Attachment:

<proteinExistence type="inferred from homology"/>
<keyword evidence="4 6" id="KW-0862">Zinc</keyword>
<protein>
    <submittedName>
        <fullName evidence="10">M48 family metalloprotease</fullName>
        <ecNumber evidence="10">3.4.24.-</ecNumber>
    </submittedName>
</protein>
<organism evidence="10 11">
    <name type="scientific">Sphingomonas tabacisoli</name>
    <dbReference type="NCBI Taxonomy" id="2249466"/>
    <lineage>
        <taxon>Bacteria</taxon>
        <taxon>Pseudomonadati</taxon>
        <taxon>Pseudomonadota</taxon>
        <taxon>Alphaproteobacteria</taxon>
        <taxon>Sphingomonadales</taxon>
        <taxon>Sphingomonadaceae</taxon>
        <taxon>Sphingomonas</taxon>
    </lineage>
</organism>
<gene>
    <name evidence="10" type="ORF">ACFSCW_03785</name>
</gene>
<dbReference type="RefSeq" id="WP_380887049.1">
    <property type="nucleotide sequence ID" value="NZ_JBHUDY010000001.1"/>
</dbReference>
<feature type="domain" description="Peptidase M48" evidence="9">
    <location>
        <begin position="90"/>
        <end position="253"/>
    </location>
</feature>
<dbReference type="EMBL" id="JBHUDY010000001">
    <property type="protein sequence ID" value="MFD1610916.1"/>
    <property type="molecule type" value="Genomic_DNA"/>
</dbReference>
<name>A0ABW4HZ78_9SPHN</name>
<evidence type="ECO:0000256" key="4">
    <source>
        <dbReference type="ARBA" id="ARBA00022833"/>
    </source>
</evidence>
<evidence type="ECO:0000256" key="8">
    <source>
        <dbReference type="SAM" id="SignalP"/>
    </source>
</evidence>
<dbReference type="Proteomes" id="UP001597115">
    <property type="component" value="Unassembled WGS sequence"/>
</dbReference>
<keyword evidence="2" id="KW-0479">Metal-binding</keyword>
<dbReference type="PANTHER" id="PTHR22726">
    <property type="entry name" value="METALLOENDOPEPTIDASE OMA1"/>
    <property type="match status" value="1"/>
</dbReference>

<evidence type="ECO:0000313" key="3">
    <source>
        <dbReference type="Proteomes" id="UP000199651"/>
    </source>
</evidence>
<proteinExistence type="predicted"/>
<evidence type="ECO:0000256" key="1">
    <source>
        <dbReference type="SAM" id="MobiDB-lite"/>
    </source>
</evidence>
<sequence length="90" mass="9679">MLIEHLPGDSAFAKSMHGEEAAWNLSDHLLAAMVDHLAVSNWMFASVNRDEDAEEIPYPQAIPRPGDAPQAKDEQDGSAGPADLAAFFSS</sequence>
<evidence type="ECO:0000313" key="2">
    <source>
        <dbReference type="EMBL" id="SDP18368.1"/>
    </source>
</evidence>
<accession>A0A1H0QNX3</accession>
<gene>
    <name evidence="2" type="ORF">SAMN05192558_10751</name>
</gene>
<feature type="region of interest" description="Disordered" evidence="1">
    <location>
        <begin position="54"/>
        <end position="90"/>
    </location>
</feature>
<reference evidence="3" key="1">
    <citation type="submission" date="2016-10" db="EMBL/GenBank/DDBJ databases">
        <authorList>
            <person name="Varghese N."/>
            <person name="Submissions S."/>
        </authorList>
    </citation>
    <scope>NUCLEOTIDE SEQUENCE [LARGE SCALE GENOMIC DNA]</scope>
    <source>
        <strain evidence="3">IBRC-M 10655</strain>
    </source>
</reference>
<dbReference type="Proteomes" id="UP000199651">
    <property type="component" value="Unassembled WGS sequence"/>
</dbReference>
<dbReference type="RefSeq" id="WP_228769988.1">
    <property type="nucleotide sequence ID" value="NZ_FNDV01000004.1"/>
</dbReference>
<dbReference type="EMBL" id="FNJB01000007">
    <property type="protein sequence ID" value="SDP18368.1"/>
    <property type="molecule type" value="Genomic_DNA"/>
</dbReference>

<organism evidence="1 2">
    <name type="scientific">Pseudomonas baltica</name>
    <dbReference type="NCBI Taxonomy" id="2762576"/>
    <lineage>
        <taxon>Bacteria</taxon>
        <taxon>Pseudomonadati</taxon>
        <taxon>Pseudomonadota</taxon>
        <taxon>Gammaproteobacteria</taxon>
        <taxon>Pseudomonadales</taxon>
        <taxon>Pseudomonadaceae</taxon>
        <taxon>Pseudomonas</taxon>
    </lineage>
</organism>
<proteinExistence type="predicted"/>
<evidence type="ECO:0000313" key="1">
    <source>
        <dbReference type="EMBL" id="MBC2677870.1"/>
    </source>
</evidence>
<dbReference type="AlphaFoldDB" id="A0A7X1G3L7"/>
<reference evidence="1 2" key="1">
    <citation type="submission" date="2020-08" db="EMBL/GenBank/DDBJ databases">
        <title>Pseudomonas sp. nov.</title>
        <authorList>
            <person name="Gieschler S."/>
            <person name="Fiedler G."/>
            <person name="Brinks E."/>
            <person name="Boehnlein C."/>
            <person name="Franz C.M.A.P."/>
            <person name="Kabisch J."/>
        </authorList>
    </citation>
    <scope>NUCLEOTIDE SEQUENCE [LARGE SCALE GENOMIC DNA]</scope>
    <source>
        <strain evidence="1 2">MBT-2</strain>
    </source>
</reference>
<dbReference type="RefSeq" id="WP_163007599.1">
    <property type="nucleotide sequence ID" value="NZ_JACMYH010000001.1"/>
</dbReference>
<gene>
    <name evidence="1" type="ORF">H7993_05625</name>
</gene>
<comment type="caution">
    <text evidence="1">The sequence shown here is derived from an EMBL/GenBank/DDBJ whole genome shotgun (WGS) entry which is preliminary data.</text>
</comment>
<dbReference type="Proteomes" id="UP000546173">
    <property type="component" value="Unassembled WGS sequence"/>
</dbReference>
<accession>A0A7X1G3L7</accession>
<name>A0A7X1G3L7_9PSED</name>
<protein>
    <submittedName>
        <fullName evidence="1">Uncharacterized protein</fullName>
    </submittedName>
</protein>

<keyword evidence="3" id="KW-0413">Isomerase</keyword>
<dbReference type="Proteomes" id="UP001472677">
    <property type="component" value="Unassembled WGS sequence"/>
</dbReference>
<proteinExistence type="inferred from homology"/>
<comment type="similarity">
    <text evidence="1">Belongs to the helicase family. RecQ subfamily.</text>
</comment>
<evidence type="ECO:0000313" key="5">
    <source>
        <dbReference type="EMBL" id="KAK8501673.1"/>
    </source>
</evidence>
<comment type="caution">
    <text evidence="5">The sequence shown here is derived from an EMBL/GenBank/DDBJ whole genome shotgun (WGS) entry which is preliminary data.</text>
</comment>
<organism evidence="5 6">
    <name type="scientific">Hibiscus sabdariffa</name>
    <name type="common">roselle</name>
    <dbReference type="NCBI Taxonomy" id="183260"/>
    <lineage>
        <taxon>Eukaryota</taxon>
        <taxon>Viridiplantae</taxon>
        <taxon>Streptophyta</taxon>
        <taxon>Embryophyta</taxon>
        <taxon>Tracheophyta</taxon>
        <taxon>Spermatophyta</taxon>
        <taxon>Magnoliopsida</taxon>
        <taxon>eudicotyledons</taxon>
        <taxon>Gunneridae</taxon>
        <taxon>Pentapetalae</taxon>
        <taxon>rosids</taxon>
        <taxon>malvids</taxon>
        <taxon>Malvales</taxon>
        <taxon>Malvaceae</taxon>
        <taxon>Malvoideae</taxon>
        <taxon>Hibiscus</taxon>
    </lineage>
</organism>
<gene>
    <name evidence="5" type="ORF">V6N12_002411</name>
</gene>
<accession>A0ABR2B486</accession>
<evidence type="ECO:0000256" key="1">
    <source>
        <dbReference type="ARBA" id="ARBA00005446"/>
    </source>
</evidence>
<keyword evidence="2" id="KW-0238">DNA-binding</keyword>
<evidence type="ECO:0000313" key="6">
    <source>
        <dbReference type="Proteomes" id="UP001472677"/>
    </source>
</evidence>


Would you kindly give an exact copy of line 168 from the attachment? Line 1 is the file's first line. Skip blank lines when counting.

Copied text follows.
    <text evidence="1">Belongs to the helicase family. RecQ subfamily.</text>